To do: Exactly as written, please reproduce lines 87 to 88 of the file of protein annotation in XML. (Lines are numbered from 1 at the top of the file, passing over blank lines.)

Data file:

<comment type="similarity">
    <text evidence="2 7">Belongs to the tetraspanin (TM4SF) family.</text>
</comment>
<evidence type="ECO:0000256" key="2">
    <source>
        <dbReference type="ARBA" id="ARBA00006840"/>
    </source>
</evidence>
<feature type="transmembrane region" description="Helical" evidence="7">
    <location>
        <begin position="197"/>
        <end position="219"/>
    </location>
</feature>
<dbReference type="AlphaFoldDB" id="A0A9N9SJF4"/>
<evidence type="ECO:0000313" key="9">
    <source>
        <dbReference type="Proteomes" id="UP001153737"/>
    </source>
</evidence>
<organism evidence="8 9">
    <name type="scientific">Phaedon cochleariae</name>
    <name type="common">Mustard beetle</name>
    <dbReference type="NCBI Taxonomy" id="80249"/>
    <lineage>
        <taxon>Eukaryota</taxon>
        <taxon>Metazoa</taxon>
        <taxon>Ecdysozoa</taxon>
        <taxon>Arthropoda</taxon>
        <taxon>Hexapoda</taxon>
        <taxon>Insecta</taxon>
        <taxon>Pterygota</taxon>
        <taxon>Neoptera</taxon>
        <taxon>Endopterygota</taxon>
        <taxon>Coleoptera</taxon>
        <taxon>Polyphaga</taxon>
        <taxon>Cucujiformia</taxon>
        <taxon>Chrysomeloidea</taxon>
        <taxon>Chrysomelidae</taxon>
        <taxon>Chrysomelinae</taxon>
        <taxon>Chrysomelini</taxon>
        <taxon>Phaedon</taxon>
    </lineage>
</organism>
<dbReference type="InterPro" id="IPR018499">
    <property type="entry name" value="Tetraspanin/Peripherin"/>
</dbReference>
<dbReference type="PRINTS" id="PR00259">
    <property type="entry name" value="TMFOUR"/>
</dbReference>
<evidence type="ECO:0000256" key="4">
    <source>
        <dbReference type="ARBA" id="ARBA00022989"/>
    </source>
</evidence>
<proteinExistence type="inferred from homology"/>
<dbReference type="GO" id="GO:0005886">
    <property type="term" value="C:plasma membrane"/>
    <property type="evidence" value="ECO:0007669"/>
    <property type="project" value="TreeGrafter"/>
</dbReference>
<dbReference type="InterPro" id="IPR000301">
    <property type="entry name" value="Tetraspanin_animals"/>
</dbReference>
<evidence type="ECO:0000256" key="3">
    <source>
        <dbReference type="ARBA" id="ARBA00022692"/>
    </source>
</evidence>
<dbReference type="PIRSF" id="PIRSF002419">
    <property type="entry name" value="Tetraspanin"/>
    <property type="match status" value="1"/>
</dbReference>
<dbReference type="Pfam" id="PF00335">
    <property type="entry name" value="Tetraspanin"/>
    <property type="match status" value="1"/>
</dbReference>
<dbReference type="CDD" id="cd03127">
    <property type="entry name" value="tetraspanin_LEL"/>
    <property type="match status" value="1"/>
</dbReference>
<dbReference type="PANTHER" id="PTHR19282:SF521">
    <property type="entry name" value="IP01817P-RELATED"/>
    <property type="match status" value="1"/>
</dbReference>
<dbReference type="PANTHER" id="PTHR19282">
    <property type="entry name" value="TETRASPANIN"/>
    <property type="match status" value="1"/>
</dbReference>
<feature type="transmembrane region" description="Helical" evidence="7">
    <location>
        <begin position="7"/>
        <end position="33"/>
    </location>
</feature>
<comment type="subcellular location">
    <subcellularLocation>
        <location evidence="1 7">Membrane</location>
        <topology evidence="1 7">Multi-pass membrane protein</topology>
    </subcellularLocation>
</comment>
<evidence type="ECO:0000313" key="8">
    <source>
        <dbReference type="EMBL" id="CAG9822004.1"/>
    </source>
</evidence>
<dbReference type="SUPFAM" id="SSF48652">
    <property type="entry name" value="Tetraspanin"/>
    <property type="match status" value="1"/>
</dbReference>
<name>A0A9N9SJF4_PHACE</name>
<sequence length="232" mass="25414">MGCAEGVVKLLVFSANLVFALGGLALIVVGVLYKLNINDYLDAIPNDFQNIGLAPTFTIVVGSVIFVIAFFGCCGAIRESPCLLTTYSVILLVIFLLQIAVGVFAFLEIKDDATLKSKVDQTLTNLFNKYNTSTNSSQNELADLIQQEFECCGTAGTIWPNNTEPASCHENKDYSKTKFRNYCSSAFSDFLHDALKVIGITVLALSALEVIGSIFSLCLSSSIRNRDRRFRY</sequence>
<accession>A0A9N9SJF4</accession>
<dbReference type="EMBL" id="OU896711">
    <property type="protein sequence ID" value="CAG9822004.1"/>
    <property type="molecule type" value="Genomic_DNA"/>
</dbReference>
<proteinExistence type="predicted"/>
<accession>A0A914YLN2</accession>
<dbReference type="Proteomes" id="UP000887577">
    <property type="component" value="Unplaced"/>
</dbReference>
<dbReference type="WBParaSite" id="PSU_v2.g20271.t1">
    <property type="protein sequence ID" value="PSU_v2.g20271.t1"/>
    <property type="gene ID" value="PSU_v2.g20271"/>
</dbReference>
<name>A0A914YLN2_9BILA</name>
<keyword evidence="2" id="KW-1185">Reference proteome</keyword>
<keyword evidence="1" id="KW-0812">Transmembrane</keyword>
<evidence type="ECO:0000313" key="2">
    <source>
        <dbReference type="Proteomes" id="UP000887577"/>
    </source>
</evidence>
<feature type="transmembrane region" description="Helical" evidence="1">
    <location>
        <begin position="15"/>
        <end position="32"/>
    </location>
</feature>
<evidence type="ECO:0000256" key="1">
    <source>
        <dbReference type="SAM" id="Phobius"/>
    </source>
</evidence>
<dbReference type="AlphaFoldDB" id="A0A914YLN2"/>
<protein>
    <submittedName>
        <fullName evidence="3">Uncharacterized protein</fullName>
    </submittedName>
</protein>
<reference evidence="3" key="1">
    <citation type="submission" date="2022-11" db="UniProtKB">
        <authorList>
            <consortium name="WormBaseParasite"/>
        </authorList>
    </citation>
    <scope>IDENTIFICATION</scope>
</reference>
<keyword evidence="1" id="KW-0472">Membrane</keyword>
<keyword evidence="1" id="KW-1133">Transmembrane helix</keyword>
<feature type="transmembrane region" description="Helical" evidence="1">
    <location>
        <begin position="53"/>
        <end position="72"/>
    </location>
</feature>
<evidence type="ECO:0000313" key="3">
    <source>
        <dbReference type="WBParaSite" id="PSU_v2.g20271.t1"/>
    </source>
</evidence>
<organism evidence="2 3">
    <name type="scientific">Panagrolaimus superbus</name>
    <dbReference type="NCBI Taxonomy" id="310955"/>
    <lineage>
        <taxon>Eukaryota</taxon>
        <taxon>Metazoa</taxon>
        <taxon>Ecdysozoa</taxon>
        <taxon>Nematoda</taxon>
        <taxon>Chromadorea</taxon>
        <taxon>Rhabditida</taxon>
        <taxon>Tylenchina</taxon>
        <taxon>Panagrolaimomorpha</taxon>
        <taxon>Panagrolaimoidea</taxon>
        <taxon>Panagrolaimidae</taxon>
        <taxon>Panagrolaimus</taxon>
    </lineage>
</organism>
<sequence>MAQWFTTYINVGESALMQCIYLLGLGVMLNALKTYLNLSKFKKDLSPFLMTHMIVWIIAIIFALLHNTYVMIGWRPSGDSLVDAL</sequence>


    <property type="entry name" value="TETRASPANIN"/>
    <property type="match status" value="1"/>